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Men's Health: 6 Top Threats

Below is a list of the top 6 identified health threats to men as well as ways they can be avoided.

  1. Cardiovascular Disease: This continues to be the leading health threat for both men and women – one in five men and women will die from it. Half of men who die suddenly of this disease have no previous symptoms – so even if you have no symptoms, you may still be at risk. Some key risk factors for heart disease are high blood pressure, high LDL cholesterol, and smoking. Other risk factors can include: diabetes, being overweight, poor diet, physical inactivity, and excessive alcohol consumption. A lot of these risk factors are lifestyle choices and can be reversed. If you smoke - stop, drink alcoholic beverages in moderation, increase your physical activity to 30 minutes a day, and eat more fruits and vegetables and less saturated or trans fats. Also, get your cholesterol and blood pressure checked regularly, and get them under control if they are at unhealthy levels. If you don’t have a PCP (Primary Care Physician) already, you can find a doctor that’s right for you.
  2. Prostate Cancer: Right ahead of lung cancer, prostate cancer is the leading cancer in men. In fact, one in six men will be diagnosed with prostate cancer in their lifetime. This particular cancer is slow-growing and luckily most tumors are found in time for effective treatment, however, there are still some healthy habits that can reduce your chances of developing it. Don’t smoke, drink plenty of liquids, exercise and maintain a healthy weight, consume fruits, veggies, and fish, and of course, keep up with your schedule of health screenings. For treatment of cancers such as prostate cancer, El Camino Hospital offers minimally invasive surgery and robotic-assisted surgery – the most effective and least invasive prostate cancer surgery available.
  3. Lung Cancer: This is the second most common cancer in men next to prostate cancer and is by far the leading cause of cancer death among both men and women. Smoking is still the leading cause of most lung cancers at 90% - so quitting smoking is a huge preventative measure. While this is a challenging feat, your doctor can provide guidance and possibly provide tools to help you quit. Generally, by the time lung cancer is found, it is often advanced and difficult to cure – so early detection is key. If you’re considered at high risk for developing lung cancer, El Camino Hospital’s cancer program offers screening services.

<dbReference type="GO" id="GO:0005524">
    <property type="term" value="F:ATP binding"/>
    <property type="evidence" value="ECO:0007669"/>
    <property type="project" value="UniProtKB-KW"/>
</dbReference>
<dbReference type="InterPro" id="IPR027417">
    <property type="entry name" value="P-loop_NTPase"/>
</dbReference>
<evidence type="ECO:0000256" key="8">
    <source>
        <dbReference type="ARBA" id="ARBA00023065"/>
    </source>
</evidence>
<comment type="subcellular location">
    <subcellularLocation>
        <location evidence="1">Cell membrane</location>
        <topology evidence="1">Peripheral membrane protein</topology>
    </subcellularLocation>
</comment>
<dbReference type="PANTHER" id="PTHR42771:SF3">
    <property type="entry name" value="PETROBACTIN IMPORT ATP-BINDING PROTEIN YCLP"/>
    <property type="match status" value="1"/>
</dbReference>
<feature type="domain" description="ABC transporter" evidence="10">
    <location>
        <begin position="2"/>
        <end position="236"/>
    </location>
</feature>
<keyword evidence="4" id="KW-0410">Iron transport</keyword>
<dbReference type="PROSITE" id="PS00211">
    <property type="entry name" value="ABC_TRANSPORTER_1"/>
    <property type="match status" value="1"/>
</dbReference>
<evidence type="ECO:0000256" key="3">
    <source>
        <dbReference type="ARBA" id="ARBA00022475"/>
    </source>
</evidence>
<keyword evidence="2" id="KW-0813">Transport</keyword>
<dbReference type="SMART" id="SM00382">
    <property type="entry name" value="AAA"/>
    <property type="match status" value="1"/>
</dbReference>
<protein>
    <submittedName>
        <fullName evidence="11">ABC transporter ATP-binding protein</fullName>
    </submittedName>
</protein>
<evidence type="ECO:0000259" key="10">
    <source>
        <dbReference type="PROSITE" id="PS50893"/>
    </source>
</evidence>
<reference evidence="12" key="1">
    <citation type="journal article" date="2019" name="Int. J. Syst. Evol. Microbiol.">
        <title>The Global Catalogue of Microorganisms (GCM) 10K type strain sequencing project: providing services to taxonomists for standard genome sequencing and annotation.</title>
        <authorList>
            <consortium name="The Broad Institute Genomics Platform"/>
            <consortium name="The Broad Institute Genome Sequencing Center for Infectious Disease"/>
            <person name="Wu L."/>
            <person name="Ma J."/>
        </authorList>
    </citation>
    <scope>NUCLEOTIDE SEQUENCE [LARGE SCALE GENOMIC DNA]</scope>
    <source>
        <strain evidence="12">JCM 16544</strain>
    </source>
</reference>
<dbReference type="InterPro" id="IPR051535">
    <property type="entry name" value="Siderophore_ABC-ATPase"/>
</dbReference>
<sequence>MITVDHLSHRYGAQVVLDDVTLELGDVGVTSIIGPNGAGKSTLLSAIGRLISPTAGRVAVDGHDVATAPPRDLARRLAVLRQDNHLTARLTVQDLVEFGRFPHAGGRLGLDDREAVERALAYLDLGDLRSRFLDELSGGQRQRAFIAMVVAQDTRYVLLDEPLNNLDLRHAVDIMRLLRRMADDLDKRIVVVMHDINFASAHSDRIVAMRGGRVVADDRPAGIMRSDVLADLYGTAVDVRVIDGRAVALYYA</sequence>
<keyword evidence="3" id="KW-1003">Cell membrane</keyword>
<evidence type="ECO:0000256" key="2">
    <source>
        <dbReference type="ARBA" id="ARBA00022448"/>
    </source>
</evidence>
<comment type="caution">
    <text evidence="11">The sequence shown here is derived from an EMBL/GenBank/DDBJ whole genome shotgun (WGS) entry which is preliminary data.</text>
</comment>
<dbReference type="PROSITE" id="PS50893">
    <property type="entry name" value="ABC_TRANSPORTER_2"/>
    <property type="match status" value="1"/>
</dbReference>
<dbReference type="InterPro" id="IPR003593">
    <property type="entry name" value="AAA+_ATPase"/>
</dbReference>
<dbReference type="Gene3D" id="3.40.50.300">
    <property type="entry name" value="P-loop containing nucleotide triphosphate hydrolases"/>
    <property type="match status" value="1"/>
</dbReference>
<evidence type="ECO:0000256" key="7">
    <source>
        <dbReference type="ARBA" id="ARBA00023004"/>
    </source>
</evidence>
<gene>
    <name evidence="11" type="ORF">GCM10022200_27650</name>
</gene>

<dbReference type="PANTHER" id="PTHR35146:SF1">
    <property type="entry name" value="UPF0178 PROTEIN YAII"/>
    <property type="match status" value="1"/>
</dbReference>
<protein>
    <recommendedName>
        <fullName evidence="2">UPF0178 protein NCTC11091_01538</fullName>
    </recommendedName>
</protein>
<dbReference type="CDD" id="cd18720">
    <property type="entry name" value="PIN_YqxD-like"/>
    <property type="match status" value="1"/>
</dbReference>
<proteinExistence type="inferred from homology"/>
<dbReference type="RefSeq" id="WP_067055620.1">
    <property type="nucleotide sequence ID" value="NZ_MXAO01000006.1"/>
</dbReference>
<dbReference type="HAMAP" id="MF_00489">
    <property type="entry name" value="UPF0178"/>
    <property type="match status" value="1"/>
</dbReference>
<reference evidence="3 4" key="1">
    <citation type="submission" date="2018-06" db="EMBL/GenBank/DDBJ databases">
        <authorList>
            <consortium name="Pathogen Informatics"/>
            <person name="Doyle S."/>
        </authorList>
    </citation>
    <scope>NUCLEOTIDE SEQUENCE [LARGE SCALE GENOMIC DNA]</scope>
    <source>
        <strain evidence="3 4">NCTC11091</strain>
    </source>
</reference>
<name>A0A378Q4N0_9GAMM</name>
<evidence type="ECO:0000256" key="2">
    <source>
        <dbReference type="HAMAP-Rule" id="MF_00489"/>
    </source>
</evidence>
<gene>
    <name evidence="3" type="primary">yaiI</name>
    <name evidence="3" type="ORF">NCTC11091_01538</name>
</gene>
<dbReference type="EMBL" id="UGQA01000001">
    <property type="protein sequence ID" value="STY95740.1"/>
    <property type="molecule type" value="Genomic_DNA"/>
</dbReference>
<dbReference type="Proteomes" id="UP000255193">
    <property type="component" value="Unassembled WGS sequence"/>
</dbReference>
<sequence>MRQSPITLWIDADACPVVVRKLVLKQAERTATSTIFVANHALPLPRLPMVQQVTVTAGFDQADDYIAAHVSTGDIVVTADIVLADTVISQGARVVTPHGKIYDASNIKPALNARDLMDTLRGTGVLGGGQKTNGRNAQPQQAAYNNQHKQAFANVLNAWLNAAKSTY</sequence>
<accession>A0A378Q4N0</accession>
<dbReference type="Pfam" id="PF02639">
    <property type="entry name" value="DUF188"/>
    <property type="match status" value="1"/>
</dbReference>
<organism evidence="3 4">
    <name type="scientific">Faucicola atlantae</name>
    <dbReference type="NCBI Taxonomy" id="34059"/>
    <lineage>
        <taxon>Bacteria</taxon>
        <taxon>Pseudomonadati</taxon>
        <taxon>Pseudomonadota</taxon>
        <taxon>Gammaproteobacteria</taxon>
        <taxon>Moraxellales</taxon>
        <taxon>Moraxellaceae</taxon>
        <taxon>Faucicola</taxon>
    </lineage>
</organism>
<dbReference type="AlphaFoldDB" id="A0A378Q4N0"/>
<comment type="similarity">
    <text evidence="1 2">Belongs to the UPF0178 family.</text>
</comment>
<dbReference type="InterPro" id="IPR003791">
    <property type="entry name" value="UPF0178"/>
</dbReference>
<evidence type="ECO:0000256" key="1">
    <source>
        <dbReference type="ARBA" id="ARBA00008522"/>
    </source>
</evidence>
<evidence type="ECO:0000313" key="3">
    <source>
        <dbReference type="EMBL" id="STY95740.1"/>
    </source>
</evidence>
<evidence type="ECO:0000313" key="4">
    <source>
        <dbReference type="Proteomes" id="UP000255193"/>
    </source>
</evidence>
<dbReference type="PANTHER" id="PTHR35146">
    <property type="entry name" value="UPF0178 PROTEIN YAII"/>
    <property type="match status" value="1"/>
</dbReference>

4. Diabetes: This is another disease that can often begin without any symptoms. When the most common symptoms occur, frequent urination and excessive thirst, the disease is well established. The unfortunate effects of diabetes can include heart attacks, strokes, blindness, kidney failure, and limb amputations. Lifestyle changes can dramatically reduce the chance of diabetes – since being overweight and obese are advancing the epidemic. Exercise and a healthy diet can reduce the chance of diabetes by more than 50% in men at high risk.
  5. Erectile Dysfunction: This isn’t a life threatening health problem, but it could indicate a more serious condition. Men with ED also report less enjoyment in life and are more likely to develop depression. ED is generally caused by atherosclerosis – which is something that also causes heart attacks and strokes. Therefore, ED can be a warning sign for impending cardiovascular disease. Luckily there are many effective treatments for ED that allow for a fulfilling sex life, but talk with your doctor about other possible health risks relating to ED.
  6. Depression and Suicide: Suicide is the eighth leading cause of death among all men, and higher for younger men. Identifying depression in men is different than in women; women tend to show sadness and cry, but men tend to get angry and aggressive. Depression is easily treated with medications, therapy, or both in combination. If you believe that you are depressed, talk to your doctor. El Camino Hospital offers a wide range of mental health services and your doctor can refer you.


This article first appeared in the October 2015 edition of the HealthPerks newsletter.

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